`Parameter` class.
    +The default value will be used if no other value has been set by the user of this component.
    +If no default value has been specified, meaning that `defaultValue = None`, then the
algorithm has to handle this situation accordingly.
    +
    +We can now instantiate a `MeanTransformer` object and set the mean value of the transformed
data.
    +But we still have to implement how the transformation works.
    +The workflow can be separated into two phases.
    +Within the first phase, the transformer learns the mean of the given training data.
    +This knowledge can then be used in the second phase to transform the provided data with
respect to the configured resulting mean value.
    +
    +The learning of the mean can be implemented within the `fit` operation of a `Transformer`.
    +Within the `fit` operation, a pipeline component is trained with respect to the given
training data.
    +The algorithm is, however, **not** implemented by overriding the `fit` method but by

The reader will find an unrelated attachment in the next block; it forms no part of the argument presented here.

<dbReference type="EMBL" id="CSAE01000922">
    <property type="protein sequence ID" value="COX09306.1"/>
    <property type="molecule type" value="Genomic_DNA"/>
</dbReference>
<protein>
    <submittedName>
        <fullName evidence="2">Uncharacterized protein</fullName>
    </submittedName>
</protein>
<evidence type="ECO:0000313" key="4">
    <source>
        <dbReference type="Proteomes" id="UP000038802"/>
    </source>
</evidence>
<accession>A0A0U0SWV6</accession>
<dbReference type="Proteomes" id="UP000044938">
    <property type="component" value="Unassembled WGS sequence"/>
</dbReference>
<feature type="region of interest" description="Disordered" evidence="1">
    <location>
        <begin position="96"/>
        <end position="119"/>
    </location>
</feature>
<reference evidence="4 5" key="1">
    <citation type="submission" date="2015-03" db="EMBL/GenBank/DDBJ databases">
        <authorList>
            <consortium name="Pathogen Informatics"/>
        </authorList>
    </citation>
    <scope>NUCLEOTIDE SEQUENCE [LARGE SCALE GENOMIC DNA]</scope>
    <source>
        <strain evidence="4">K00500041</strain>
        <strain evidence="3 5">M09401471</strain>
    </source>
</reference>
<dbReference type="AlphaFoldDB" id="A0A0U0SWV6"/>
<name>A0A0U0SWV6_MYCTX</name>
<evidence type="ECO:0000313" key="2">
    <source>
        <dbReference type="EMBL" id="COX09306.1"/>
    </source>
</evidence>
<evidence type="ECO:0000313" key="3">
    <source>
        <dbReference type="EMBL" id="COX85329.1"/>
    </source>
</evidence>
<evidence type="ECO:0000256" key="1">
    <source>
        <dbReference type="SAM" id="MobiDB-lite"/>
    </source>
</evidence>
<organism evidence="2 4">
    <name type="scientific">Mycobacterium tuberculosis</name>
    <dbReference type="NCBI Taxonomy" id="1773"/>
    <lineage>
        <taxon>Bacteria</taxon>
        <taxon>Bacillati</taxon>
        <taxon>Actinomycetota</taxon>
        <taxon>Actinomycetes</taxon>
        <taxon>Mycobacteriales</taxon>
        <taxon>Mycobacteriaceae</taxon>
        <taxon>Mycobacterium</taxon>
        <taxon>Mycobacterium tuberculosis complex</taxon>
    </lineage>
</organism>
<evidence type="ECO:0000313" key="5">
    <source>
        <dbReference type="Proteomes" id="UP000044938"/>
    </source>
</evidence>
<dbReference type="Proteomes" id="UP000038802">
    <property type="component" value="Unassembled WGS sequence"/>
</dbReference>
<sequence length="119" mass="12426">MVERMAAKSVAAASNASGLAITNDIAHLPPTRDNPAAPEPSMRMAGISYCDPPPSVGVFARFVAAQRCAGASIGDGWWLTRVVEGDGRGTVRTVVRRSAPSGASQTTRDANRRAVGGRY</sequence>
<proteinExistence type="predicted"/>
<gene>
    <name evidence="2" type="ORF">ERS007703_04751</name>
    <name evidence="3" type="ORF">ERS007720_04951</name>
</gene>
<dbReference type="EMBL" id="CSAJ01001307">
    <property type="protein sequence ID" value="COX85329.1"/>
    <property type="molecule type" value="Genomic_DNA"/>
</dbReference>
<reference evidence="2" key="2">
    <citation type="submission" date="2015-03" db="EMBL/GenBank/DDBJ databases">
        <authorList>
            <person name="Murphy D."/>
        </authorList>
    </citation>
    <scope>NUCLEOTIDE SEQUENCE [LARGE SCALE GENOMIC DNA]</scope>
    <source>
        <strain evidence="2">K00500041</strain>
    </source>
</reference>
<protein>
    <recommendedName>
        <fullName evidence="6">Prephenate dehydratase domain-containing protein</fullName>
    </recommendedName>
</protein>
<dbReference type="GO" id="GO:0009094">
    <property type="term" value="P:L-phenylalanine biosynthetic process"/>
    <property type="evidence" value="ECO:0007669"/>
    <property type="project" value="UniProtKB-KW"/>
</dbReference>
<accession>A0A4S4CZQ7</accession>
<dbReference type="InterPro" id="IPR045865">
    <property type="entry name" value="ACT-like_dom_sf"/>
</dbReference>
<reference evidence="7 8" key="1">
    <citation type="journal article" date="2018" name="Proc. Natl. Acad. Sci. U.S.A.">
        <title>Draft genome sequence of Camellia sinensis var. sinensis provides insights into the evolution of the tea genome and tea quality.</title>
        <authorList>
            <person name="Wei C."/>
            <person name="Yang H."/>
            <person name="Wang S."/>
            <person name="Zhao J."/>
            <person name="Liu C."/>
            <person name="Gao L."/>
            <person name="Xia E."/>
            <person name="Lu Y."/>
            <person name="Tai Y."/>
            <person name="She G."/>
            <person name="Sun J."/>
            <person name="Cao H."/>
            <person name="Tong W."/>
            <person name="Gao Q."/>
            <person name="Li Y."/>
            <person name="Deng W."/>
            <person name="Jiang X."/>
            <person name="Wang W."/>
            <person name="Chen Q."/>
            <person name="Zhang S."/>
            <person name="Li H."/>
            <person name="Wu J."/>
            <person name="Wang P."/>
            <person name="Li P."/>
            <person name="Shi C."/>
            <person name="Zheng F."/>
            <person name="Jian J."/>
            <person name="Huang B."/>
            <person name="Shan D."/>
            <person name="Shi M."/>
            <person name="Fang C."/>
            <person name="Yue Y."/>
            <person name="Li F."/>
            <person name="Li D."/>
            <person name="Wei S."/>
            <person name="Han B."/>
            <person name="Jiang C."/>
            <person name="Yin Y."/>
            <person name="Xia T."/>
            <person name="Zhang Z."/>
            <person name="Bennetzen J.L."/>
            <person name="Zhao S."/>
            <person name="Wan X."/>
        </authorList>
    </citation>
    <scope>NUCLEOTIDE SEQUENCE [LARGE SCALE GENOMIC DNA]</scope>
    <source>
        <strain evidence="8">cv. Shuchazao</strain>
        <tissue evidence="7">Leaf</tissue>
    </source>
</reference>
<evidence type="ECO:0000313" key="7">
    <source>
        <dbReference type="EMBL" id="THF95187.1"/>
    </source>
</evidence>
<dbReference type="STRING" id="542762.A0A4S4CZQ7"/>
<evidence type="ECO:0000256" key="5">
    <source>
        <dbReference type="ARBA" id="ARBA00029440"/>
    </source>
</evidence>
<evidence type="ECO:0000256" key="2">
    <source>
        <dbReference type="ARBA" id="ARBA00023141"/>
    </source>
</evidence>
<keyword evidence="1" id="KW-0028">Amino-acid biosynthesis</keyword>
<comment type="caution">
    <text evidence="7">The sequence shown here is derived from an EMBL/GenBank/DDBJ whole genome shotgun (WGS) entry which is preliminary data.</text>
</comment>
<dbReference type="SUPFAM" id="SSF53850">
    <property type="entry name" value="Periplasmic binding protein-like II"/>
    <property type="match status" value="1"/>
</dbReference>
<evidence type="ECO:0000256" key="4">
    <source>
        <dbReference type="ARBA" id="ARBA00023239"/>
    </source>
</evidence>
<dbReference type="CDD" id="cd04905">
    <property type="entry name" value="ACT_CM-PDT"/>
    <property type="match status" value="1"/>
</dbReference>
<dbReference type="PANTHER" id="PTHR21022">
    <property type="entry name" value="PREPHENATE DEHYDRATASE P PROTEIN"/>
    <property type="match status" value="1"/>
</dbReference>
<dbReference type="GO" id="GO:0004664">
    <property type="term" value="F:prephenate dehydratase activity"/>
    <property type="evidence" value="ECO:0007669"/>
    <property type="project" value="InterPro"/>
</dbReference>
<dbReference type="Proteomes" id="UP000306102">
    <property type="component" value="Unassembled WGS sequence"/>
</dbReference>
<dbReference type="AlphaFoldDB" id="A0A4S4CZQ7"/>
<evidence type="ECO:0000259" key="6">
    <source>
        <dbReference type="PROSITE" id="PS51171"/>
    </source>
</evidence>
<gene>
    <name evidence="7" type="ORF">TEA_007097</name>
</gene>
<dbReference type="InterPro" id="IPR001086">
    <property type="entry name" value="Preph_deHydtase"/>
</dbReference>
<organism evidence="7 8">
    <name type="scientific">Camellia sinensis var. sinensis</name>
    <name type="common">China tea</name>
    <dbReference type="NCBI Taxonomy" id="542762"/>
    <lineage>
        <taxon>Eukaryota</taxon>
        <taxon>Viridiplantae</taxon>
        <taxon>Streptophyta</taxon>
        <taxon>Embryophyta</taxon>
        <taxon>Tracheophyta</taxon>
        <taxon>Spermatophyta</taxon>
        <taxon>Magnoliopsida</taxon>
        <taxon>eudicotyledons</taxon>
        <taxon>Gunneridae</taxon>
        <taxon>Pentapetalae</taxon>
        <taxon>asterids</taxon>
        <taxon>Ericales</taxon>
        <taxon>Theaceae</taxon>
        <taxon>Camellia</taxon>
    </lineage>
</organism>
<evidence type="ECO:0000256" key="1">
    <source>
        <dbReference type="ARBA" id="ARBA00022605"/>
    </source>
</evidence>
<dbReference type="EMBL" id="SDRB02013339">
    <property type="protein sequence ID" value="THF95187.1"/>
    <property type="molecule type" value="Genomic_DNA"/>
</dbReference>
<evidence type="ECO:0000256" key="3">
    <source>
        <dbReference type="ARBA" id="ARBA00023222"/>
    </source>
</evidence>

providing an implementation of a corresponding `FitOperation` for the correct type.
    +Taking a look at the definition of the `fit` method in `Estimator`, which is the parent
class of `Transformer`, reveals what why this is the case.
    +
    +{% highlight scala %}
    +trait Estimator[Self] extends WithParameters with Serializable {
    +  that: Self =>
    +
    +  def fit[Training](
    +      training: DataSet[Training],
    +      fitParameters: ParameterMap = ParameterMap.Empty)
    +      (implicit fitOperation: FitOperation[Self, Training]): Unit = {
    +    FlinkMLTools.registerFlinkMLTypes(training.getExecutionEnvironment)
    +    fitOperation.fit(this, fitParameters, training)
    +  }
    +}
    +{% endhighlight %}
    +
    +We see that the `fit` method is called with an input data set of type `Training`, an
optional parameter list and in the second parameter list with an implicit parameter of type